Migrant workers have been among the first victims of the global economic fallout of Covid-19 and latest data by the expatriates' welfare ministry shows that a large number of them have been compelled to return to Bangladesh over the last four months. At least 78,043 Bangladeshi workers returned home from 26 countries since April, according to statistics published by the ministry on August 23. Of them, 44,695 returned from nine countries, including the United Arab Emirates, Qatar, Malaysia, the Maldives and Iraq, as they either lost their jobs or there was no prospect of employment in their host countries. As many as 4,732 female workers were also compelled to return home.
From the beginning of the pandemic, migration experts have been apprehensive of its impact on migrant workers, their households, communities and the national economy at large. We, too, have written at length about the plight of those forced to come back home empty-handed, in debt and/or to a life of poverty, insecurity and unemployment, and urged the government to involve all stakeholders to come up with a comprehensive rehabilitation plan for these returnees. While the government created a Tk 200 crore fund for giving soft loans to returnees and the family members of those who died from Covid-19, and a separate loan package of Tk 500 crore for the expatriates who lost jobs amid the pandemic, experts note that these allocations are woefully inadequate given the far-reaching impact of the fallout on households and communities dependent on these migrants' incomes. In the proposed national budget for 2020-21, the Ministry of Expatriates' Welfare and Overseas Employment was allocated Tk 641 crore, which is one of the lowest allocations among major sectors.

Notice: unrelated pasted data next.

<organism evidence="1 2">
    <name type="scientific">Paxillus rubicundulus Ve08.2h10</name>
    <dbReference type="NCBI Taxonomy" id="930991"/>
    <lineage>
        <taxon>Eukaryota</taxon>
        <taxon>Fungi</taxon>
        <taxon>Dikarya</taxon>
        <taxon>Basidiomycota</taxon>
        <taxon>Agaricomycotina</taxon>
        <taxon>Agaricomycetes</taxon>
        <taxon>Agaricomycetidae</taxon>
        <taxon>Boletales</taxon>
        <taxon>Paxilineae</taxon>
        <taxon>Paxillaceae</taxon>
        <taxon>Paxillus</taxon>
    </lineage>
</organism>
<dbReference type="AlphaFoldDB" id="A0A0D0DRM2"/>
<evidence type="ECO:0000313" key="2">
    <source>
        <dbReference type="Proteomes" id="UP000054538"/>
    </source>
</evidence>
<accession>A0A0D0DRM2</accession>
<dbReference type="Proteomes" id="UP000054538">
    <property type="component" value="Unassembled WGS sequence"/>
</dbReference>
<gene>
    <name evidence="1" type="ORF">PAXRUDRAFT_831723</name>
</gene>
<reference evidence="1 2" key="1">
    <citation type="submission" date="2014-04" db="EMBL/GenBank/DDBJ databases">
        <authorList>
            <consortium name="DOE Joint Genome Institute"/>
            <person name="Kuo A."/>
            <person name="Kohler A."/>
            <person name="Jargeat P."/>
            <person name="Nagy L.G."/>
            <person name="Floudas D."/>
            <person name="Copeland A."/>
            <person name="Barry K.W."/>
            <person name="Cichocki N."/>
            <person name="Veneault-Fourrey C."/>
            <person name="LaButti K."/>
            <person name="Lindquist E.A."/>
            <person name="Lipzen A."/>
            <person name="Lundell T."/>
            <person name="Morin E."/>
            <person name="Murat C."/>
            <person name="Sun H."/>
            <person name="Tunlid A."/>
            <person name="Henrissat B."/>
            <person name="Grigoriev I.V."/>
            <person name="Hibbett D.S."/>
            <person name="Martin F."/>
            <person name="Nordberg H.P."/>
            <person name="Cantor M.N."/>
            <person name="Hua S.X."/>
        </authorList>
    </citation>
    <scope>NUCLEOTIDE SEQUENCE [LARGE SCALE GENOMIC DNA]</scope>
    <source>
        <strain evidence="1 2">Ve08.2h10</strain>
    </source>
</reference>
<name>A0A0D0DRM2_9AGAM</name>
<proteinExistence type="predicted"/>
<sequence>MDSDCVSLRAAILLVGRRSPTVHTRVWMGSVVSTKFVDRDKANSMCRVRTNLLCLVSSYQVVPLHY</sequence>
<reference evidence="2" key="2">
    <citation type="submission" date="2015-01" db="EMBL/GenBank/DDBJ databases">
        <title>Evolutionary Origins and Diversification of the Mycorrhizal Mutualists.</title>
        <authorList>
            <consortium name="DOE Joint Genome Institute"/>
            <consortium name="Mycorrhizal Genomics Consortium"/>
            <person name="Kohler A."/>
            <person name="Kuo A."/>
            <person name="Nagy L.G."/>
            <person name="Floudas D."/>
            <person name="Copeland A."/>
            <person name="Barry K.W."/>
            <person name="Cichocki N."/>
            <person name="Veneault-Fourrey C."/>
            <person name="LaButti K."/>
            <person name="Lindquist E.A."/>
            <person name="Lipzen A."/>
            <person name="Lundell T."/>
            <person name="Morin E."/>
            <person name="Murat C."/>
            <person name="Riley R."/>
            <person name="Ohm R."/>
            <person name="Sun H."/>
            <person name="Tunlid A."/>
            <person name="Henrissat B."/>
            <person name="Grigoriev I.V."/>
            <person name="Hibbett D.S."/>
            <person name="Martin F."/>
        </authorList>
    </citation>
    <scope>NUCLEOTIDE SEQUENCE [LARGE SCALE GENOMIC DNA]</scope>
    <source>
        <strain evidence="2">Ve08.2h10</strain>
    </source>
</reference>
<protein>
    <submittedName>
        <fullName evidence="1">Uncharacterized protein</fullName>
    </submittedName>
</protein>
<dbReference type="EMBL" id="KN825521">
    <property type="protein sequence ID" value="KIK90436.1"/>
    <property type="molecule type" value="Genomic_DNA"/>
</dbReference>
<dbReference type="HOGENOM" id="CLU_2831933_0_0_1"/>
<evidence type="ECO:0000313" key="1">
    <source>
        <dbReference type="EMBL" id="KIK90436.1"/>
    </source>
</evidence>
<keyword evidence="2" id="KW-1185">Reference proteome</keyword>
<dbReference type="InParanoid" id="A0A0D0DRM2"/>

We appreciate that the government is documenting the number of people who are returning, based on which, we hope, it will design appropriate training and rehabilitation packages for all concerned. It is also imperative that the government document the violations of labour rights in the host countries and ensure that the wages and other dues of returnees denied by their employers are recovered through diplomatic negotiations. The ministry has assured the media that they will be training migrant workers to meet changing demands in a post-Covid international labour market, but their success will depend on how well designed and accessible the trainings are and how resourcefully the ministry is able to find job opportunities abroad in the near future.
The government has so far maintained that the migration issue is "under control" but we reiterate what we've been saying all along—there is no room for complacency when it comes to such a crucial sector and the lives of millions of returnees and their families. Migrant workers and their families are yet to be included in the government's social safety net programmes, which it must revisit and address in an urgent basis.